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Australia's unconstitutional border wars

By Sukrit Sabhlok - posted Monday, 1 February 2021

There are many reasons to question the interstate border shenanigans that have stopped Australians from returning home, divided families and sparked animosity among state premiers.

It's possible to debate the policy merits of the closures. But policy is a secondary issue constrained by the overarching rules of the game established by a nation's constitution.

The Australian Constitution simply doesn't permit such parochialism, at least when it comes to the states (the territories are in a different position).


To see how this is so, it's important to first clear out any clutter and examine the Constitution as if reading it for the first time. Only by focusing on the natural meaning of its text without the encumbrance of case law – in the manner commended by the High Court in the Engineers Case– is it possible to get to the true meaning of our federation.

The key elements of section 92 are: (a) its heading: "Trade within the Commonwealth to be free"; and (b) its body: "On the imposition of uniform duties of customs, trade, commerce, and intercourse among the States, whether by means of internal carriage or ocean navigation, shall be absolutely free".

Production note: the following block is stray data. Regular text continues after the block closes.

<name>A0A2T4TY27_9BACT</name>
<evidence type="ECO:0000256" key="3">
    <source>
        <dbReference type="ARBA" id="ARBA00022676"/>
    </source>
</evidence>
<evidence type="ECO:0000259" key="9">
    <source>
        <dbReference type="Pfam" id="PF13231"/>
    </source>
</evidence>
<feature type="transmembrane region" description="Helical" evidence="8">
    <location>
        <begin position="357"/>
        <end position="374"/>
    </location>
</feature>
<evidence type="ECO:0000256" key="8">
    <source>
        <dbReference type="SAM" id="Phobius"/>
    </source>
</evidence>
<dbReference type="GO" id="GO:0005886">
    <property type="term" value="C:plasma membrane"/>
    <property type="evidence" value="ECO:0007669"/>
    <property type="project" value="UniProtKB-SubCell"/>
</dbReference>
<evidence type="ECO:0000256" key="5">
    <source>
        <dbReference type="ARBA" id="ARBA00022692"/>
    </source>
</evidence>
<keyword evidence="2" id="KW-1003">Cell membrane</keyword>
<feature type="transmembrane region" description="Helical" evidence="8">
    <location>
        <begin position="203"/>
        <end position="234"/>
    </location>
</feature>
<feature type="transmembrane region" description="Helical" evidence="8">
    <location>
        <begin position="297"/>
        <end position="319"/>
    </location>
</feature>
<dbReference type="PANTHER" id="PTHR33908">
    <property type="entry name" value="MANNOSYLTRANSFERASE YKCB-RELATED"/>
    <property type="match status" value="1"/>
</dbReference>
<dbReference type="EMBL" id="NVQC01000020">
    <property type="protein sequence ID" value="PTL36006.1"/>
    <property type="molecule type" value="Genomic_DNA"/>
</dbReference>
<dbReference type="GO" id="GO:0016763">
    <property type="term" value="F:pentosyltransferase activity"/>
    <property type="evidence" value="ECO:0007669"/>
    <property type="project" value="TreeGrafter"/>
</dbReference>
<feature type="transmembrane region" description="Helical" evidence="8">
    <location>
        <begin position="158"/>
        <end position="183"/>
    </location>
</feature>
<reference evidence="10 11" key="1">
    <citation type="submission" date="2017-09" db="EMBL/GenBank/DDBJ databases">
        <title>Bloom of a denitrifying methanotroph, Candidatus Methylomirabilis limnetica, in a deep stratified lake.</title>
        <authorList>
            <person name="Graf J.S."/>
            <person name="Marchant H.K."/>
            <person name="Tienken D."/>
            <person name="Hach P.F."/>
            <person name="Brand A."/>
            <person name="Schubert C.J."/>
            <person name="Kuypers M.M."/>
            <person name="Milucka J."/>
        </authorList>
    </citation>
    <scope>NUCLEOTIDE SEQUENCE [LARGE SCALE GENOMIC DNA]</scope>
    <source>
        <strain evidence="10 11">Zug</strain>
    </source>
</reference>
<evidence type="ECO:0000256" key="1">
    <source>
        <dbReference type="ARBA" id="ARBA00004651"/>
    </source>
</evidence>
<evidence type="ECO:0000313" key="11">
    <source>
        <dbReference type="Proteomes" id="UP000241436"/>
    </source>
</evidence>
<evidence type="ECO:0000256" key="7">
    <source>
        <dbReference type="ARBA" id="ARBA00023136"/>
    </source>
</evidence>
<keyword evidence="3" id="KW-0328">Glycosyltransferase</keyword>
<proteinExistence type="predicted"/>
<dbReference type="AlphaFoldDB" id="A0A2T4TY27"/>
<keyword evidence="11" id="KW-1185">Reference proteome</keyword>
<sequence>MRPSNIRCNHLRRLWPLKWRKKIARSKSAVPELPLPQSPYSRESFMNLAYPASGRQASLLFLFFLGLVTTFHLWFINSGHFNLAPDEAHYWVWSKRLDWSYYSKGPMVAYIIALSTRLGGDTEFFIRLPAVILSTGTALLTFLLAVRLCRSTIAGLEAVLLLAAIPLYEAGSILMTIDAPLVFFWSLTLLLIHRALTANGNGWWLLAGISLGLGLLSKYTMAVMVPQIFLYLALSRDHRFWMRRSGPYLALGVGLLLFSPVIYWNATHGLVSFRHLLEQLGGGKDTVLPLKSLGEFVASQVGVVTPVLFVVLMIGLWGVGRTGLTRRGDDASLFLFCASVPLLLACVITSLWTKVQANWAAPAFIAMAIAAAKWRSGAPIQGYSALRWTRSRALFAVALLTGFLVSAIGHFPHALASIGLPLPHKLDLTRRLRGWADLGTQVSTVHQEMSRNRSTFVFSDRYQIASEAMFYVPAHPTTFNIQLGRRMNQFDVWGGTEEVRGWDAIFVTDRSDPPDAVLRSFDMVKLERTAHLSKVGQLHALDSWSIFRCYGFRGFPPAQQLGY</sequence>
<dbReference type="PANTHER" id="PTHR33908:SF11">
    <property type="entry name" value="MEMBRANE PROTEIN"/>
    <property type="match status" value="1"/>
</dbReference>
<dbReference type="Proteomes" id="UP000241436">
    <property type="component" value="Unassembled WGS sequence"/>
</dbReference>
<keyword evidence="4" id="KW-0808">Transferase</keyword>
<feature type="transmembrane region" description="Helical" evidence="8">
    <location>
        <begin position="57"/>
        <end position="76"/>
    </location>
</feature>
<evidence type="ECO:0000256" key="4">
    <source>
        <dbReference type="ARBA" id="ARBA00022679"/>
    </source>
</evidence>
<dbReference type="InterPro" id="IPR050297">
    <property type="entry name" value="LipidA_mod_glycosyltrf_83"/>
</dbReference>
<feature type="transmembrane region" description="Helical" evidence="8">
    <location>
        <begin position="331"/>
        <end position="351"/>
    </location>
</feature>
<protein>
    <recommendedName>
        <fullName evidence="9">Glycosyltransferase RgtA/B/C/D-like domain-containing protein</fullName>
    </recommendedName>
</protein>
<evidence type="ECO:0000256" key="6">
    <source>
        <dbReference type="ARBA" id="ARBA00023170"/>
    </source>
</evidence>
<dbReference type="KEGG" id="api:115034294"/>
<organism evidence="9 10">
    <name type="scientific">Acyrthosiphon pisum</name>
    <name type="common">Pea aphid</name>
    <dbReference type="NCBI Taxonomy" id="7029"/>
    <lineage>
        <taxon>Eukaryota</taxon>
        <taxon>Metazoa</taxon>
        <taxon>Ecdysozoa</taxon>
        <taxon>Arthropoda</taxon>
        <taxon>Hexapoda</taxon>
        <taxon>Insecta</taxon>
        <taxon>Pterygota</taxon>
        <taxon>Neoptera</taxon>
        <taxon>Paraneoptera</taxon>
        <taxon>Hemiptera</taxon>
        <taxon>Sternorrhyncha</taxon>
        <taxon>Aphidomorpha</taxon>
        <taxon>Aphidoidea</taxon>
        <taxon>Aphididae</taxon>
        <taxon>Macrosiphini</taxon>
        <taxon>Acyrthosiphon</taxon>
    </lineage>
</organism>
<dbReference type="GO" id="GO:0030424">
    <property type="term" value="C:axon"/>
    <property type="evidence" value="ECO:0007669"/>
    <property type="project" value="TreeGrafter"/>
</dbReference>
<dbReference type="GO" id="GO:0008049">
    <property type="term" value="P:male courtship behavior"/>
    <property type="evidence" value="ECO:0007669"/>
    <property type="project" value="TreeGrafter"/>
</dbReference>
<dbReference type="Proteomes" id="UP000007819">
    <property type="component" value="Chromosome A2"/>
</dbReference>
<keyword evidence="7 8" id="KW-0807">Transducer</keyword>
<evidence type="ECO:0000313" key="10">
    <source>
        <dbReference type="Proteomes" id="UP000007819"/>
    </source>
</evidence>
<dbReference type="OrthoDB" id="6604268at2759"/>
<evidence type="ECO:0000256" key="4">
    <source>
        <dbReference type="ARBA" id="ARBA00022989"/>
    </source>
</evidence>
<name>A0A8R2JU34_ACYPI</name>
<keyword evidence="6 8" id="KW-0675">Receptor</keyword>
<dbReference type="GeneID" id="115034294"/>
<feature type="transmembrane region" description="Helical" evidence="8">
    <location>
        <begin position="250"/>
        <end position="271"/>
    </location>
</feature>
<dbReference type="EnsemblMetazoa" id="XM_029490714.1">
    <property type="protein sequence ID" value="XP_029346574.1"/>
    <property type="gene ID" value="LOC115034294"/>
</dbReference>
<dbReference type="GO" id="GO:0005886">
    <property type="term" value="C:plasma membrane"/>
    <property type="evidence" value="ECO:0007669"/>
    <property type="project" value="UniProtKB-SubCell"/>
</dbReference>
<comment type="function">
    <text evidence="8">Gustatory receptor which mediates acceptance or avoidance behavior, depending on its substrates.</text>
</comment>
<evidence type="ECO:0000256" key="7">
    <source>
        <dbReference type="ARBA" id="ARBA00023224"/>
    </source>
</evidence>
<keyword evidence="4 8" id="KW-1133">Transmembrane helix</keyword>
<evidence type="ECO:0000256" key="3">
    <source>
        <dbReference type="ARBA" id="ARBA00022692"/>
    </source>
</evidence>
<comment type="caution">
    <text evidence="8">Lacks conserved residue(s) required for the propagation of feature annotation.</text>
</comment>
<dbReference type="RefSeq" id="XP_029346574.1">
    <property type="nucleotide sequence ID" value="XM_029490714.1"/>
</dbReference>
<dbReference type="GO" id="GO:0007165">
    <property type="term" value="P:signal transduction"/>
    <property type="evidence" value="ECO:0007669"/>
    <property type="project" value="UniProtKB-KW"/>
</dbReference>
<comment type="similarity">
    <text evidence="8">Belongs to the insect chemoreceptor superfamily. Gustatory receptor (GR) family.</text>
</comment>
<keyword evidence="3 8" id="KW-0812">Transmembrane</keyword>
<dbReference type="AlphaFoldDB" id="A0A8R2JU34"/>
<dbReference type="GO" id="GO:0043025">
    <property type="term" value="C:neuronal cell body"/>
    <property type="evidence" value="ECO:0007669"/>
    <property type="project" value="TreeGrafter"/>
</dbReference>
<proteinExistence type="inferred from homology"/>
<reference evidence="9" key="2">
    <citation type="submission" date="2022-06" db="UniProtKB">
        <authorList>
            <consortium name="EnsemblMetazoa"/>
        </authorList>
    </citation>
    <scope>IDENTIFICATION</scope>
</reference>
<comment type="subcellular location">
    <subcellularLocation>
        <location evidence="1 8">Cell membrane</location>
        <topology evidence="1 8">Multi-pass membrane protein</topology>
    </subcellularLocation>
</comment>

"Free". "Absolutely free". We need to ponder these words for a moment. And not just in relation to trade and commerce, but also intercourse.

Consider also Henry Parkes's comments at the 1891 convention: "an absolutely necessary condition of anything like perfect federation…is, that Australia…shall be free - free on the borders, free everywhere - in its trade and intercourse between its own people; that there shall be no impediment of any kind - that there shall be no barrier of any kind between one section of the Australian people and another".

"No barrier of any kind". Think about these words for a moment too.

Does any of this suggest that Australia was intended to be a nation that can be sliced and diced at the whim of a state premier?


Section 92 attempts to stop any taxation of goods and people moving between the states. However, if duties are prohibited, then arguably so too is the long-term blockage of movement along with other costs imposed since March 2020 – like hotel quarantine, a tax hindering interstate business. All these are captured within that section's ban.

Australia came together on January 1, 1901 as a free trade zone and an alliance of states but in November 2020 the High Court effectively declared – by upholding WA's border closure – that the state has partially seceded. Australian citizenship doesn't quite mean what it used to.

Perhaps the Court thought that "reasonable restrictions" for public health can override the Federation. Yet for the Court to take a policy stance breaches the principles of statutory interpretation. The Constitution's text must be at the forefront of interpretation, not policy concerns.

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About the Author

Sukrit Sabhlok is a PhD Candidate at Macquarie University Law School.

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